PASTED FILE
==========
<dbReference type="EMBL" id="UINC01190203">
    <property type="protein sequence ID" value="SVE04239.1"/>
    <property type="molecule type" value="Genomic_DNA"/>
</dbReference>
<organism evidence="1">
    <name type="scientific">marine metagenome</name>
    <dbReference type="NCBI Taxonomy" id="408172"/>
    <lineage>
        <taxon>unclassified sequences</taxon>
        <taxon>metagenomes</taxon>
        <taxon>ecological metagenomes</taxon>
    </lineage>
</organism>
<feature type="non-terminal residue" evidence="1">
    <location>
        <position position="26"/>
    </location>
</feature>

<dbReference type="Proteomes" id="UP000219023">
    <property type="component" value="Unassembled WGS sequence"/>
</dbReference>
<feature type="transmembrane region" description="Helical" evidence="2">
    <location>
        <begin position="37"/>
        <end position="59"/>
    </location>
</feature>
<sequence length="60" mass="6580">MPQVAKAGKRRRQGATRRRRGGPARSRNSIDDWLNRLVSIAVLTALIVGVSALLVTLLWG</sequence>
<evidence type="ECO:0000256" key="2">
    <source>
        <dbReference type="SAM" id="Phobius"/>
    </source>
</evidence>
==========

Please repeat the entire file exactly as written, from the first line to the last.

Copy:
<dbReference type="EMBL" id="UINC01190203">
    <property type="protein sequence ID" value="SVE04239.1"/>
    <property type="molecule type" value="Genomic_DNA"/>
</dbReference>
<organism evidence="1">
    <name type="scientific">marine metagenome</name>
    <dbReference type="NCBI Taxonomy" id="408172"/>
    <lineage>
        <taxon>unclassified sequences</taxon>
        <taxon>metagenomes</taxon>
        <taxon>ecological metagenomes</taxon>
    </lineage>
</organism>
<feature type="non-terminal residue" evidence="1">
    <location>
        <position position="26"/>
    </location>
</feature>

<dbReference type="Proteomes" id="UP000219023">
    <property type="component" value="Unassembled WGS sequence"/>
</dbReference>
<feature type="transmembrane region" description="Helical" evidence="2">
    <location>
        <begin position="37"/>
        <end position="59"/>
    </location>
</feature>
<sequence length="60" mass="6580">MPQVAKAGKRRRQGATRRRRGGPARSRNSIDDWLNRLVSIAVLTALIVGVSALLVTLLWG</sequence>
<evidence type="ECO:0000256" key="2">
    <source>
        <dbReference type="SAM" id="Phobius"/>
    </source>
</evidence>